The easiest medium for a single potted pot plant is pre-fertilized soil that is placed in a vessel with ample drainage. Opt for soil that’s as organic as possible, as conventional synthetic fertilizers are not going to jibe with your plant. When watering your plant, it’s best to use filtered water as regular tap water can contain elements that will weaken your plant.
Now that you’re sure you have the right environment to host your new pet marijuana plant, it’s time for you to buy the seeds. Make sure you purchase feminized seeds so that you know your plant will produce buds. You can pick whatever strain you like, but indicas are a great starter plant as they tend flower a bit faster than sativa and also don’t need as much headroom.
Once you have your seeds — they usually come in a pack of at least three — you just need to germinate them and hope that at least one successfully sprouts a taproot. To germinate your seeds, keep them enveloped in a few paper towels, storing them in a warm, dark, protected space. Something as simple as placing them in a shallow bowl with some sort of lid on top is fine. Keep this in a space that’s at least 70 degrees Fahrenheit but not hotter than 90 degrees. Spritz the paper towels with water if they are getting too dry.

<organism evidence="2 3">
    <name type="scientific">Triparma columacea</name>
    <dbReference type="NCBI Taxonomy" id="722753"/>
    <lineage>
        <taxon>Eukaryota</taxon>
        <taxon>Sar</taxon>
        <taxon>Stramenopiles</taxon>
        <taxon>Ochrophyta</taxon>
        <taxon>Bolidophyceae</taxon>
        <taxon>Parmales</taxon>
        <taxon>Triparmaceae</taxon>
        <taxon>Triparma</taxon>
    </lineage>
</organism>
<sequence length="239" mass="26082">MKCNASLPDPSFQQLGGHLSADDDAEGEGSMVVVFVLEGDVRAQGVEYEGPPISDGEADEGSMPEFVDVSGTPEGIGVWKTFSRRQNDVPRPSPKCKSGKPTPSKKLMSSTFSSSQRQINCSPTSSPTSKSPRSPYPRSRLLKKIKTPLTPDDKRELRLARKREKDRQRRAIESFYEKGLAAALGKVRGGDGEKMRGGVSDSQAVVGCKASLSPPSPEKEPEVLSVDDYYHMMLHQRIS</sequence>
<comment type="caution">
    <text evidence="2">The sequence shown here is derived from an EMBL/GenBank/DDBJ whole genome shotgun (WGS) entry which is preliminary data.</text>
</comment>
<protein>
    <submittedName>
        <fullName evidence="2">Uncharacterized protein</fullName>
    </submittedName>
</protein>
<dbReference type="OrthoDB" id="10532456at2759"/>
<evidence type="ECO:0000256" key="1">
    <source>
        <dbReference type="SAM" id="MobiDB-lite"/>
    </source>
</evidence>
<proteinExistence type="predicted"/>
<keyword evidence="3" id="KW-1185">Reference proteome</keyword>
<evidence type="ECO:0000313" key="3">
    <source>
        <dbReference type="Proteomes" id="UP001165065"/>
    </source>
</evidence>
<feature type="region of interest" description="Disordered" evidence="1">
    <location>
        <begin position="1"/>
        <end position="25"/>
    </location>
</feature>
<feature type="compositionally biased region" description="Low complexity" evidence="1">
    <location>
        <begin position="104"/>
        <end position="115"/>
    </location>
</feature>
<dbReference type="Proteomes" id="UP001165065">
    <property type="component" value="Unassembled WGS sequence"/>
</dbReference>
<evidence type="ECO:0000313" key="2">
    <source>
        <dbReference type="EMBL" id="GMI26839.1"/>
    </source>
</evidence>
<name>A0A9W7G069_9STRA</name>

Once the taproot has emerged from the outer shell, gently transfer your seed to a small pot using a pair of tweezers. You’ll want to set it about a quarter inch deep into the soil, with the taproot facing down. Cover your seed with a little more soil, then give it a spritz of water. Transfer it to a larger pot as it grows.
Don’t overwater your plant. That’ll be the death knell of your domestic cannabis project.
When to Harvest
When the pistils turn from white to orange, it’s almost time to harvest your buds! In order to harvest your buds at the right time, you’ll need to get a microscope with at least 30x magnification to peek at the trichomes. The trichomes will start out clear, begin to grow opaque, then become a nice amber color indicating their peak production of THC. Going past that point, the THC content of your bud will start to break down and become another non-psychoactive cannabinoid called CBN. Make sure to observe bud at different plant sites, as they will mature at different times.
You have now grown your own, fully-blossomed plant. At that’s left to do is to trim and cure your buds. Enjoy your harvest!